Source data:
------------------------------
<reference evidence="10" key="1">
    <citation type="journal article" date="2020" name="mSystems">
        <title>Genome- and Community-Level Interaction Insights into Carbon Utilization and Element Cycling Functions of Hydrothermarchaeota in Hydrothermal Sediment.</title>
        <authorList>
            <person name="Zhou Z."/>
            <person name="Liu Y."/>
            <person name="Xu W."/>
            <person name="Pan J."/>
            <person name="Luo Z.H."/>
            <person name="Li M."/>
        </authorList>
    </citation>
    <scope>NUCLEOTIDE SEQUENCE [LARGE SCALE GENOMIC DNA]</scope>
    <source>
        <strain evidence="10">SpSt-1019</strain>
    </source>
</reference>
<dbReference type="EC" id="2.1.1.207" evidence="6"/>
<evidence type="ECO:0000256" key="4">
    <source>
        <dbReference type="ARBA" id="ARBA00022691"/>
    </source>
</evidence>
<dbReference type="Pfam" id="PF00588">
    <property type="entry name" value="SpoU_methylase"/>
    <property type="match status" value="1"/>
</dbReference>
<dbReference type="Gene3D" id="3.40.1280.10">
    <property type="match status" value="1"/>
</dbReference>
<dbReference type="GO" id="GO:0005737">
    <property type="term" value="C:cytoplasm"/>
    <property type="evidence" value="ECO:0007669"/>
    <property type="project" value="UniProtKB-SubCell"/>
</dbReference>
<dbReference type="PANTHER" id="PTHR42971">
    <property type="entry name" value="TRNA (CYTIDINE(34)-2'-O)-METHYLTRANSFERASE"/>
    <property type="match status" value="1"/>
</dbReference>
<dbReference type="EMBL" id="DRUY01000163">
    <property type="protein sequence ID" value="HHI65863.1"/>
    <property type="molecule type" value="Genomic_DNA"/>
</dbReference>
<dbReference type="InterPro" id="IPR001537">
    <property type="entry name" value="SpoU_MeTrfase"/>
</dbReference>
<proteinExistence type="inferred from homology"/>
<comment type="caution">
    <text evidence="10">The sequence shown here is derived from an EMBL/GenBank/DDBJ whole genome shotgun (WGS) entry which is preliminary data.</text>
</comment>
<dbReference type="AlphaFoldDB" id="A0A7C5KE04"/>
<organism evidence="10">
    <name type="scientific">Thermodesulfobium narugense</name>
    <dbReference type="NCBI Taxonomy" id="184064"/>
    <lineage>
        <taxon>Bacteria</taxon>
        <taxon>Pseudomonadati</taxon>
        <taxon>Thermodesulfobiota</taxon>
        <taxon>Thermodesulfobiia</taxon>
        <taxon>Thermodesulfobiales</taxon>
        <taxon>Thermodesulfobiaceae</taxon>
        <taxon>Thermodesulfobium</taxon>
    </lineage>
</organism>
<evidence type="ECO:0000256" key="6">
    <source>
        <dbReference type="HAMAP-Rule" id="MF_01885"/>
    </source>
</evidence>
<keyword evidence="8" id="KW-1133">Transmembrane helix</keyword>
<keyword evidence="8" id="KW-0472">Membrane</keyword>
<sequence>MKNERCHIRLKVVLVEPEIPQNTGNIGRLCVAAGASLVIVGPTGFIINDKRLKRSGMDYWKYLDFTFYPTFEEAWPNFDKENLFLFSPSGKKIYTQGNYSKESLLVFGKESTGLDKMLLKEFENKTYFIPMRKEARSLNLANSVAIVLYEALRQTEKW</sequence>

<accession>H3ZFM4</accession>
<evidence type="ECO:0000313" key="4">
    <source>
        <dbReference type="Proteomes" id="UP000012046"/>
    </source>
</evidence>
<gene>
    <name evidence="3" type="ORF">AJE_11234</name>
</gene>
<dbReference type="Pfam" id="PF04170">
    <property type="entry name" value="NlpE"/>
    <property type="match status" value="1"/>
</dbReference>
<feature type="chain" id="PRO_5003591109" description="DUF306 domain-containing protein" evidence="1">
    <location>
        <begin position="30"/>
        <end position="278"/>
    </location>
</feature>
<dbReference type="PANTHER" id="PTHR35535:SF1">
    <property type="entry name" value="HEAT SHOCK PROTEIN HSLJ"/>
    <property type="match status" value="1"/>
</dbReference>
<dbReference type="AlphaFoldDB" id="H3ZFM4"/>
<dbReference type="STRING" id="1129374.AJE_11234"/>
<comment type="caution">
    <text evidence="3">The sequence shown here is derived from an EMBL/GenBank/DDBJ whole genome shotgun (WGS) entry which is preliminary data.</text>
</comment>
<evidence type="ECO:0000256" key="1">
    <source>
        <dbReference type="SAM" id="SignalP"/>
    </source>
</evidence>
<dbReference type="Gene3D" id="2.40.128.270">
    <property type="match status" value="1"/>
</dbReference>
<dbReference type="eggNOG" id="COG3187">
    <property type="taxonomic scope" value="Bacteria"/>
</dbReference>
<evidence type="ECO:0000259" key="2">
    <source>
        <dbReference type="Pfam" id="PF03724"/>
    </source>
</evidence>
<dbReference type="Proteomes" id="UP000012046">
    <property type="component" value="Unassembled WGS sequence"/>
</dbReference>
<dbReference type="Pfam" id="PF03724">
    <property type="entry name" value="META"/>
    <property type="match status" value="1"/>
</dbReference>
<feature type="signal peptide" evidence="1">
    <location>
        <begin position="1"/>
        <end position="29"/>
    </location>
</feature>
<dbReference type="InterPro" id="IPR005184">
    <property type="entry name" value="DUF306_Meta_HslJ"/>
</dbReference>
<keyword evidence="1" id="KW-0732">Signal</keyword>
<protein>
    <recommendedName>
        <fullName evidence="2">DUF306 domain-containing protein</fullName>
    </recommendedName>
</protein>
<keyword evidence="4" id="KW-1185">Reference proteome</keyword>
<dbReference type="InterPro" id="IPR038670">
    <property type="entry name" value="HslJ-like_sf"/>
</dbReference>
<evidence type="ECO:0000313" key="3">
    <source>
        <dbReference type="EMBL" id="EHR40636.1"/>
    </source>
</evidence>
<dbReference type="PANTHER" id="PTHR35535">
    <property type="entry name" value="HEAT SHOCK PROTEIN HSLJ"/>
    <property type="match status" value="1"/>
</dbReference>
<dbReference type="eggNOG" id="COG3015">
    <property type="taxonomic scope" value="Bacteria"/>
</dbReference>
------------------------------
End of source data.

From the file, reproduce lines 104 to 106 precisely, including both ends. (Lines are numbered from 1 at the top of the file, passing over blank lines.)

    </source>
</evidence>
<dbReference type="Gene3D" id="2.40.128.270">